My first impression of the assigned digital archives was that they were designed for three different audiences. I’d imagine these archives were chosen for this very reason, and it seems as good a place as any to start looking into the uses of each.
Starting off with Ancestry.ca, the most obvious user for this service is the amateur historian looking to fill out their family’s genealogy. Without any significant curation, or an area of focus, this site is designed to store as much data as it can find, and then offer it to the user in the hopes that it will be useful to them. The ways they find this data is also quite interesting, as it relies off of a combination of user-submitted records and in-house mass digitization of census records, etc… The use of user-submitted records should make any historian wary, as these records can be just about anything. While much of it likely well-sourced and insightful, other users may have submitted that Einstein was the third cousin of Queen Victoria.
The in-house records promise to be much more reliable, and could actually serve as an invaluable starting point for research into the lives of people throughout the last few hundred years. It would be somewhat foolish for professional historians to brush off a company that is investing millions into digitizing as many obscure records as they can find, just because they aren’t an “academic focused” database. It’s probably best to view Ancestry.ca as the genealogical equivalent of Wikipedia. You should double check anything you find there, but it’s a great place to get a general overview of a subject before going deep into your research. While it’s role will be fairly limited in most historical research, this archive is a useful resource to begin with.
I’ll admit, of the three, the Darwin Correspondence project was the one I found least intriguing. This is admittedly due to it’s scope. If you want an in-depth look at the life of one of the most important scientists in all of history, it’s excellent and should be a primary source of knowledge, regardless of whether you’re an academic or an enthusiast. However, that’s essentially all it does. They have curated lessons for various age groups, and extensive records on the subject, but that subject is always Darwin, or one of his close associates. It’s an archive that is incredibly useful in one or two fields, but practically useless beyond that. It’s roots as a small project for Cambridge are apparent.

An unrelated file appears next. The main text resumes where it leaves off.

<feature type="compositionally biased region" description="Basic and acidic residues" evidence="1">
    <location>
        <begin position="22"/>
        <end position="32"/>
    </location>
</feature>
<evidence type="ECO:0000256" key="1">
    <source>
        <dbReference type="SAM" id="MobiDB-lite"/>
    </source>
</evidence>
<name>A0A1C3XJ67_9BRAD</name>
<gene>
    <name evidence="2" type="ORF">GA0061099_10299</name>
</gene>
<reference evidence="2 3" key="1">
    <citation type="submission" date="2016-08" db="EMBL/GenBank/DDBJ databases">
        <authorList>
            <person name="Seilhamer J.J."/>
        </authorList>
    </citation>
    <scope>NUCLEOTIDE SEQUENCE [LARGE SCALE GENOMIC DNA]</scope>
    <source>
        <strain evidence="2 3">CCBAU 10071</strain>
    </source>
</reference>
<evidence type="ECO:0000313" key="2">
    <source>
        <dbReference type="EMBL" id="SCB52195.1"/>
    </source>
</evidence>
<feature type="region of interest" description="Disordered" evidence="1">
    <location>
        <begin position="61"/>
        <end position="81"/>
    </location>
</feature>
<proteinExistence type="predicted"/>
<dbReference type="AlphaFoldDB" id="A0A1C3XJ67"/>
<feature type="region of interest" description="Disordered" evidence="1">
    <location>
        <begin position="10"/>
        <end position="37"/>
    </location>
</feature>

One potential issue of having many small, specialized archives is a lack of centralization. This requires those who manage the archives to constantly maintain them, when a centralized resource would be more likely to continue and keep everything up to date format-wise (servers keep running, websites weren’t designed 30 years ago, etc…).
I like the format of the Medici Archive Project better, as it strikes a balance between specialization and size. It focuses on one subject, but a much wider one that incorporates many areas of research. The focus seems to be squarely on academics, with conference listings, new books in the area, and new projects from various universities. By serving as a centralized resource for many different academic projects, this archive can contain curated and reliable information on a wide variety of subjects, making it useful to more scholars who study the area. Also, due to the way exhibits on the site are set up, you could potentially have many different “sub-sites” that would function very similarly to the Darwin Correspondence project, but at the same time being much more centralized. However, right now it’s a little hard to judge the full experience, as their archive project still seems to be under development, and is not readily available.
Just as a technical note though, I know it’s a flashy, modern, media-heavy website, but are the constant loading screens really necessary?